Highly anticipated, widely misinterpreted and surely much talked about: another chapter in the case of Christian Louboutin’s red sole trade mark has come to a conclusion.
The trade mark in question is Benelux trade mark No. 0874489, as seen on the picture and described as follows: “The mark consists of the colour red (Pantone 18-1663TP) applied to the sole of the shoe as shown (the contour of the shoe is not part of the trade mark but is intended to show the positioning of the mark).”
Those who have read my previous article on that topic and the recent Louboutin case C-163/16 (http://inspiredthinking.dehns.com/post/102epuj/louboutin-on-the-toes-again) might remember that The Dutch Court of Appeal had sought a preliminary ruling from the Court of Justice of the European Union (“CJEU”) in the context of a counterclaim by Dutch footwear brand Van Haren, who are defending themselves against an infringement action by Louboutin by claiming that Louboutin’s trade mark is not validly registered, because the red sole could not be a trade mark based on the absolute ground of refusal of Article 3(1)(e)(iii) of Directive 2008/95/EC. The CJEU was asked to interpret the notion of that Article which prohibits trade mark registration of “signs which consist exclusively of the shape which gives substantial value to the goods”.
As reported in my previous article, earlier this year on 7 February 2018 Advocate General, Maciej Szpunar handed his opinion to The Court stating that according to him Article 3(1)(e)(iii) of Directive 2008/95/EC should be interpreted as being capable of applying to a sign consisting of the shape of a product and seeking protection for a certain colour, with the consequence that a red sole would fall under an absolute ground of refusal and could not be a trade mark.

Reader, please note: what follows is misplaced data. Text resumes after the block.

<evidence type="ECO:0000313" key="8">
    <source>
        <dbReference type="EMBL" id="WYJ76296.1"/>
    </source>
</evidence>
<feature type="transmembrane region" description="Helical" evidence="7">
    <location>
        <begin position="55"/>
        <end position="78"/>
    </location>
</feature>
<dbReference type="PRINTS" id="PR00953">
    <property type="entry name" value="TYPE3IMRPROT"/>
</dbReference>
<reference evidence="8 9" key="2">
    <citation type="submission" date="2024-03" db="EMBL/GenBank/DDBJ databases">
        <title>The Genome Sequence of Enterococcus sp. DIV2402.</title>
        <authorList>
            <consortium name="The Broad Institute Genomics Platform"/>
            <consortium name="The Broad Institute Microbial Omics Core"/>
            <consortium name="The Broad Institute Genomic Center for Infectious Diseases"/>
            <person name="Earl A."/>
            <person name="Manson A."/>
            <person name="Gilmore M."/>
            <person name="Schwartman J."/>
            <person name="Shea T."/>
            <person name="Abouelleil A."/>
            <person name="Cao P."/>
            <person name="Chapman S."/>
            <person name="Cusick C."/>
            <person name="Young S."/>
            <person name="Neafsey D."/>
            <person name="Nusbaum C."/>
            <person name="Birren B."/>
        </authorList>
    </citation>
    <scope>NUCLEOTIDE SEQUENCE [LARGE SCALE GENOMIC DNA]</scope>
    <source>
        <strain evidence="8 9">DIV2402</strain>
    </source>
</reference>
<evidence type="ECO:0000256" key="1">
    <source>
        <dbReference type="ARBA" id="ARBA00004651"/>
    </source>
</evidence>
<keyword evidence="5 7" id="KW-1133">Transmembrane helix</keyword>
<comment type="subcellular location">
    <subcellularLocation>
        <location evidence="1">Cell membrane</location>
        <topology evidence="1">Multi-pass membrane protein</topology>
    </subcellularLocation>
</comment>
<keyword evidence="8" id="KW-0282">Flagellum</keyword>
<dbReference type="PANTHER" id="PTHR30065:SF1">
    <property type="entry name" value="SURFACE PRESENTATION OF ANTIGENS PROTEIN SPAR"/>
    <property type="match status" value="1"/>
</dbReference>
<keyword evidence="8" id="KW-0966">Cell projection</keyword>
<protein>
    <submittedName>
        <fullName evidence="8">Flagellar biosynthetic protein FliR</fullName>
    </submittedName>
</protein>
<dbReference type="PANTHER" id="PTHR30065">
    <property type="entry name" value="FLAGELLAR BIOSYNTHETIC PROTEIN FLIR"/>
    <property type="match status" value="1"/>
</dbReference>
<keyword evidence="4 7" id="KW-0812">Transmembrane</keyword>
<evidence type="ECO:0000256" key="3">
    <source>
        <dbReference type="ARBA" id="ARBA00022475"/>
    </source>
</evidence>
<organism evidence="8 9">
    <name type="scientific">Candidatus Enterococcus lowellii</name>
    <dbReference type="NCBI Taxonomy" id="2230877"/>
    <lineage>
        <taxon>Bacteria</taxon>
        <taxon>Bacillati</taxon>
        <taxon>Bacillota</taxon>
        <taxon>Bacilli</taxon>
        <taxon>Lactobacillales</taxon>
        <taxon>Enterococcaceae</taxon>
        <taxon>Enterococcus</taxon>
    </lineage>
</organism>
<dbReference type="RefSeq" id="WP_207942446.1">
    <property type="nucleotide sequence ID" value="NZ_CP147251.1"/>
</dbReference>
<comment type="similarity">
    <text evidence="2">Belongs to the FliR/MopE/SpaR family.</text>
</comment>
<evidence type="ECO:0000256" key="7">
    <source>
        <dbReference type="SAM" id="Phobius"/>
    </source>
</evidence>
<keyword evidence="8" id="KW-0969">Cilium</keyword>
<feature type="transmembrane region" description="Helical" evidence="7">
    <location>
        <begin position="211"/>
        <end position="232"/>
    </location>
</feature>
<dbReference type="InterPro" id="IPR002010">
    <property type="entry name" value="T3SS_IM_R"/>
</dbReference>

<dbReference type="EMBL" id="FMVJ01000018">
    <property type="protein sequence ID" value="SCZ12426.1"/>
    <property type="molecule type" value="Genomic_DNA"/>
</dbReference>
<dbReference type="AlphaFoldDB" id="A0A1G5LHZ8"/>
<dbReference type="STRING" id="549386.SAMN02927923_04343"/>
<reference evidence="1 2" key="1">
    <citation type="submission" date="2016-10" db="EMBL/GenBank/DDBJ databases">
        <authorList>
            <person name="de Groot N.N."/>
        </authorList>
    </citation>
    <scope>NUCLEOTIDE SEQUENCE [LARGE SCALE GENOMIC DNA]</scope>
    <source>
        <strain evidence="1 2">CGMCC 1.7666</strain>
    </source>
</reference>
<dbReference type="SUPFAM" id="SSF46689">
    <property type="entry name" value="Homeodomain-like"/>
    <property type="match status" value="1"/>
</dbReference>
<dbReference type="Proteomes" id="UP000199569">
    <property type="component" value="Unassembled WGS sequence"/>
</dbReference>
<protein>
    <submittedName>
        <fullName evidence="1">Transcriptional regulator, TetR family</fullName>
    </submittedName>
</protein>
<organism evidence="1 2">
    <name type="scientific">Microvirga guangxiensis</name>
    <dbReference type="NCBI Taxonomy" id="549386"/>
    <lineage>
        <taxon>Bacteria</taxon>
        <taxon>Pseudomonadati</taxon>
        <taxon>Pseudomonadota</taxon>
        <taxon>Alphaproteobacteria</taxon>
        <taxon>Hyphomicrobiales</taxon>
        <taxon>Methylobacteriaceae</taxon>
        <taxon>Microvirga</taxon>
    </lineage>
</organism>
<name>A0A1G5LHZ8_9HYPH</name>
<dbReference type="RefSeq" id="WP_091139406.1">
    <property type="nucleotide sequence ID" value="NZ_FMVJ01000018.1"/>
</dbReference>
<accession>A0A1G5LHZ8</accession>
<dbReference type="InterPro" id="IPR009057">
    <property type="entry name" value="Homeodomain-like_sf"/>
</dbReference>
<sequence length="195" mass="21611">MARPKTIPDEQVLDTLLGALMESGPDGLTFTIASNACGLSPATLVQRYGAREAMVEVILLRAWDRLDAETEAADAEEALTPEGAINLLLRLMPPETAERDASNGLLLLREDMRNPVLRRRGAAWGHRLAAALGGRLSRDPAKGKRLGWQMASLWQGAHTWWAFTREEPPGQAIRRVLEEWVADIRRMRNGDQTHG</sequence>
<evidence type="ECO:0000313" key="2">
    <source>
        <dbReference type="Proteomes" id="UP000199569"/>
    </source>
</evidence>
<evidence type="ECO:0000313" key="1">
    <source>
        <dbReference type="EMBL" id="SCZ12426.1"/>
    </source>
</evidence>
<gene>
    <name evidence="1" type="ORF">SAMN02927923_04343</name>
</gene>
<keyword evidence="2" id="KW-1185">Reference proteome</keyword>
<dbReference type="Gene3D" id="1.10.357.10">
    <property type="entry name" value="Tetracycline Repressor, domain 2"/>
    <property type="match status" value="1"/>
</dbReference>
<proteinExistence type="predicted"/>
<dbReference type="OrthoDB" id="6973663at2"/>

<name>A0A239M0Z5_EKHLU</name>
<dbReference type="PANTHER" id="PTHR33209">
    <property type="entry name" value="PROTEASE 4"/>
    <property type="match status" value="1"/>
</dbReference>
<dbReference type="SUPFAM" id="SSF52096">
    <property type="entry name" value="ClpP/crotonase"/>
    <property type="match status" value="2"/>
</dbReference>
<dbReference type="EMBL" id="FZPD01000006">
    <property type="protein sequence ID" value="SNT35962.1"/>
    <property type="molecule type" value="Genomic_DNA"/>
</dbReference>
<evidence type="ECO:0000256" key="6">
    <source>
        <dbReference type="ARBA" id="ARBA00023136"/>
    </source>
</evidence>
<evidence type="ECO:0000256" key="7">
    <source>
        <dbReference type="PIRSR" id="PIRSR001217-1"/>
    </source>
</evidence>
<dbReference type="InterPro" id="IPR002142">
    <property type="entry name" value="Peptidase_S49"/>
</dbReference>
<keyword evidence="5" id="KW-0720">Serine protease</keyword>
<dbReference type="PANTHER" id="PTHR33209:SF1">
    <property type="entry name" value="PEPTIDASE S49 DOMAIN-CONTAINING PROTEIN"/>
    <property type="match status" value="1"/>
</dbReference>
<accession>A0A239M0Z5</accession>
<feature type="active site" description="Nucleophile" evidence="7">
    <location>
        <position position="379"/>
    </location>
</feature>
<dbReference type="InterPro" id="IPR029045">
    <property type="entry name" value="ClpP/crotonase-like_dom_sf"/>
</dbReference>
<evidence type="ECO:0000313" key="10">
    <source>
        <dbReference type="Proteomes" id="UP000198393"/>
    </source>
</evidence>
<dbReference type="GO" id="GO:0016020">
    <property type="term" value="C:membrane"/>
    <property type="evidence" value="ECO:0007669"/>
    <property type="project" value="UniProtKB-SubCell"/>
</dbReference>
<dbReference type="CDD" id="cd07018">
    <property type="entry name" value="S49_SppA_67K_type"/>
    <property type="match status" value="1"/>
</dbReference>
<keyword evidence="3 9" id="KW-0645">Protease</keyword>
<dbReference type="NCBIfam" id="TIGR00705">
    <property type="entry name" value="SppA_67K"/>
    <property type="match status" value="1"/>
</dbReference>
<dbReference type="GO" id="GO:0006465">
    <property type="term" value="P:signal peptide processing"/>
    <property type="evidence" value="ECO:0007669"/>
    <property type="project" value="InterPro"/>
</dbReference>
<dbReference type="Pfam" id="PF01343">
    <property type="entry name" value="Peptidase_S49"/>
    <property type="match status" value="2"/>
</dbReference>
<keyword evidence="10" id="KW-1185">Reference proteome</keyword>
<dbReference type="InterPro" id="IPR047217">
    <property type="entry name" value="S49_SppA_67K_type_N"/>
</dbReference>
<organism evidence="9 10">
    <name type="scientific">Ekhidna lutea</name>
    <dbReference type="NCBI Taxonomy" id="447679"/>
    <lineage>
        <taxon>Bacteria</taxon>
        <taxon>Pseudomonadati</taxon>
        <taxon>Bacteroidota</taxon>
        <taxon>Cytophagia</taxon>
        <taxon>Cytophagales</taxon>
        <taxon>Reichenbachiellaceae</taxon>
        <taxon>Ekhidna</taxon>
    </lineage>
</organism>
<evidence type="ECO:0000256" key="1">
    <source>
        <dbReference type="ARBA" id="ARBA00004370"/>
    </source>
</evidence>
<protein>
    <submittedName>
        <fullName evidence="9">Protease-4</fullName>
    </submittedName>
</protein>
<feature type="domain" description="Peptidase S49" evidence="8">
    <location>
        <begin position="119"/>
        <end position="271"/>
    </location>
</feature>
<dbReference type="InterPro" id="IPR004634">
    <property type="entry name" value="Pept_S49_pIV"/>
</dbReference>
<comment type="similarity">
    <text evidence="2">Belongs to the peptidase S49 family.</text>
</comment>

The Court, to the surprise of some and to the satisfaction of others, did not as usual follow the opinion of the Advocate General, and has now released its decision stating that Article 3(1)(e)(iii) of Directive 2008/95/EC must be interpreted as meaning that a sign consisting of a colour applied to the sole of a high-heeled shoe, such as Christian Louboutin’s, does not consist exclusively of a “shape” within the meaning of that provision. This means that the red sole is registrable as a trade mark because even though it is a sign that involves a shape, it is not affected by an absolute ground of refusal. The Court has decided that the red sole trade mark registration did not seek to protect a shape but sought to protect the application of a colour to a specific part of the product. The fact that the specific part of the product also determines the shape of the colour by determining its outline, was not seen as sufficient to evaluate it as being exclusively a shape. In simple words: No, the red sole is more than just a shape, it is a coloured shape positioned at a specific part of the product, and thus a position mark.
So, fashion is breaking creative boundaries, not only under the aspect of aesthetics but also under the aspect of shaping the interpretation of law, according to modern methods of branding and the perception of the consumer. Louboutin’s red sole is one example, Virgil Abloh’s Off-White trade marks consisting exclusively of stripes or arrows are another. The possibility to register new forms of trade marks such as pattern, motion, multimedia and hologram trade marks will surely contribute to fan the creative flames of branding even further and require intellectual property law to align the interpretation of norms accordingly.